Adolph Kolping was born on 8 December 1813 in Kerpen as the fourth of five children to the poor shepherd Peter Kolping and Anna Maria Zurheyden. He often lived in the shadow of frail health during his childhood.
He proved to be an able student while in school from 1820 to 1826 but his poorness prevented him from furthering his education despite his commitment to pursue additional studies. In 1831 he travelled to Cologne as a shoemaker’s assistant and soon became shocked with the living conditions of the working class that lived there and this proved to be definitive in influencing his decision to become a priest; he remained a shoemaker until 1841. In summer 1834 he attended the Three Kings School and afterwards in 1841 began his theological education in Munich at the college there as well as later in Bonn and Cologne. His time spent on his studies saw him become friends with the future Bishop of Mainz Wilhelm Emmanuel vonKetteler.
Kolping was ordained to the priesthood on 13 April 1845 in Cologne’s “Minoritenkirche” but his father died the night before so his ordination was full of mixed emotions. He first served in Elberfeld– now part ofWuppertal – as a chaplain and religious education teacher from 1845 until 1849.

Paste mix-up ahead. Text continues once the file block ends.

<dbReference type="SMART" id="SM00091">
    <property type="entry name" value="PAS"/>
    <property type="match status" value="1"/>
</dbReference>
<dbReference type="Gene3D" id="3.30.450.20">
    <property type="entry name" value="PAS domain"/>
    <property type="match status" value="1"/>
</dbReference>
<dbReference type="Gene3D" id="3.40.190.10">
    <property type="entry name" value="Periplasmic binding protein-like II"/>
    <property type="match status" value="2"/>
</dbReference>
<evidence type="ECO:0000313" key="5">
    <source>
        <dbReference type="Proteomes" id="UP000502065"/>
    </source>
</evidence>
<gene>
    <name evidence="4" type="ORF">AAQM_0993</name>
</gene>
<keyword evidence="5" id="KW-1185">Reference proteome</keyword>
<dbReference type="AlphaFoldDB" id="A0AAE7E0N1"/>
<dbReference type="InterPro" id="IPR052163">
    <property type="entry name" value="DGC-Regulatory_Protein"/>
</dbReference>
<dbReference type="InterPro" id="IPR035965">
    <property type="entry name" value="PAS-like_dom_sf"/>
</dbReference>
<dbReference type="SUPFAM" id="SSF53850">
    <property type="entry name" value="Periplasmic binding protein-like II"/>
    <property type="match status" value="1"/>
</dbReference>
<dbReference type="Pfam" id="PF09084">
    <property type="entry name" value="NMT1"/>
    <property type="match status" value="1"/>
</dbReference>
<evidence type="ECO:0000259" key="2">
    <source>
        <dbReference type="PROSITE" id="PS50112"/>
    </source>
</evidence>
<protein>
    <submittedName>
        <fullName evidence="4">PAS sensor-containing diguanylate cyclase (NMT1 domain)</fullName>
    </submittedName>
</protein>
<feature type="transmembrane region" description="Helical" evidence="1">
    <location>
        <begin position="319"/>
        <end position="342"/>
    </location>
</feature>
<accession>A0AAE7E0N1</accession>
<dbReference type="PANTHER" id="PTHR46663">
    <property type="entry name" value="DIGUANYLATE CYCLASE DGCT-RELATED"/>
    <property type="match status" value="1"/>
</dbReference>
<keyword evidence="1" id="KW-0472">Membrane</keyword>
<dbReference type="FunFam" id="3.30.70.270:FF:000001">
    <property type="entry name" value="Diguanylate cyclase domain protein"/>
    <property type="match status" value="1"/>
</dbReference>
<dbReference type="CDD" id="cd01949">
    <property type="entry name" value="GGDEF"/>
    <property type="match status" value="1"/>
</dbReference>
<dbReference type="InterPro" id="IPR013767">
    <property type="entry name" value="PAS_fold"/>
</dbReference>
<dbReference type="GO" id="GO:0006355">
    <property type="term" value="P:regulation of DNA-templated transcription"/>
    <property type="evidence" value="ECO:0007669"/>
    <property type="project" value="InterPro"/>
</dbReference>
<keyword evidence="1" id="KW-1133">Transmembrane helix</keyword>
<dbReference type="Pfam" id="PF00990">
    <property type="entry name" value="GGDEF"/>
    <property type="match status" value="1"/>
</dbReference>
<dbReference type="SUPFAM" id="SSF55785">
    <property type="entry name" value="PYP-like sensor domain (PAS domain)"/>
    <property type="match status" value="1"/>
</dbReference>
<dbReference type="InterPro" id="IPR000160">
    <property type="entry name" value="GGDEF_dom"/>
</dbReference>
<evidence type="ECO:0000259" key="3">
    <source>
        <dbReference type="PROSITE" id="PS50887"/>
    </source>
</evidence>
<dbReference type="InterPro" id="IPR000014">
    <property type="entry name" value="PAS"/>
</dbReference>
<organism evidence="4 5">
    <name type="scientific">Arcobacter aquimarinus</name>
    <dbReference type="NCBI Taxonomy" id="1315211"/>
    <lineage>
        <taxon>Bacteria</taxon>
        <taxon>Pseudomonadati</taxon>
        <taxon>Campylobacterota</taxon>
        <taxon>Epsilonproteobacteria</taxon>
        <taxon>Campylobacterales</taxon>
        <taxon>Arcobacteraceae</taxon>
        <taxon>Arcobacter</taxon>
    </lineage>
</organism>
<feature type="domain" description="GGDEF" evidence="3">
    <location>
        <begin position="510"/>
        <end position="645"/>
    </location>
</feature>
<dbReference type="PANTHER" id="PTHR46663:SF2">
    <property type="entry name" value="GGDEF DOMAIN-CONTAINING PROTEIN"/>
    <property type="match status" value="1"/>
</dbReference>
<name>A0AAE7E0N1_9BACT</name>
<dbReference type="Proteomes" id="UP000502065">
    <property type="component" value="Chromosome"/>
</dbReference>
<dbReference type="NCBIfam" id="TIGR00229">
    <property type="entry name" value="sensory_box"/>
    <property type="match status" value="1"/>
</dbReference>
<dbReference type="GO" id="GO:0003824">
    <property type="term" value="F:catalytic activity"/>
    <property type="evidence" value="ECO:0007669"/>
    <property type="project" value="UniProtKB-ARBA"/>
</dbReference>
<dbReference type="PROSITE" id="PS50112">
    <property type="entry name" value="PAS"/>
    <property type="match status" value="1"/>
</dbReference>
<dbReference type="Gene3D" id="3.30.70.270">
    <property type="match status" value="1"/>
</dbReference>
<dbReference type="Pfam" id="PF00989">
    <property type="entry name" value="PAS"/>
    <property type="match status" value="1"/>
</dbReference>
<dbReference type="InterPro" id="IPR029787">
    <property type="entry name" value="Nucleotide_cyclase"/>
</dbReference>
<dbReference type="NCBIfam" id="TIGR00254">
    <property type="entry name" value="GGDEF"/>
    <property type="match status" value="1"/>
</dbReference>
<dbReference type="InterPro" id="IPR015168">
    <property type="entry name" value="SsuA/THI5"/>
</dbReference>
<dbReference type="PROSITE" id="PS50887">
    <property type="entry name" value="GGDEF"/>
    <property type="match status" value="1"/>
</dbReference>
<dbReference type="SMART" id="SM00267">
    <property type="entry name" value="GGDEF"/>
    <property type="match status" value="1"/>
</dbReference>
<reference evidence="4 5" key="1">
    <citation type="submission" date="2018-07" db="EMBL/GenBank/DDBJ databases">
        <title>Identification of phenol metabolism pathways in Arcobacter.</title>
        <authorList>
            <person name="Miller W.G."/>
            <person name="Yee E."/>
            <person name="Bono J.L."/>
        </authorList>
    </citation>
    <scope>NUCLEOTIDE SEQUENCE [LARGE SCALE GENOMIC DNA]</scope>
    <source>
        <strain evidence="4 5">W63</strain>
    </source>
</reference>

In 1847 he became the second president of the Gesellenverein which gave its members both religious and social support. In 1849 he returned to Cologne as the cathedral’s vicar and established Cologne’s branch of the Gesellenverein. He united the existing associations as the “Rheinischer Gesellenbund” in 1850 – this fusion was the origin of the present international “Kolpingwerk”. In 1854, he founded the newspaper “Rheinische Volksblätter” (or the “Rhine Region People’s Paper”) which became one of the most successful press organs of his time at a rapid pace and the first issue was published that 1 April.
He was the editor of the Catholic People’s Calendar from 1852 to 1853 and of the Calendar for the Catholic People from 1854 to 1855. In 1862 he became the rector of the Saint Maria Empfängnischurch. Pope Pius IX titled him as a Monsignor in 1862 – this came about after the pair met in Rome in a private audience in May to discuss the priest’s work.
He died on 4 December 1865 due to lung cancer; his remains are buried in the “Minoritenkirche” in Cologne. Kolping had suffered from a severe joint inflammation in his right forearm that spring. He is remembered as the “Father of All Apprentices” and in 2003 was ranked eleventh in the Unsere Besten. Pope John Paul II visited his tomb in November 1980 while visiting the nation.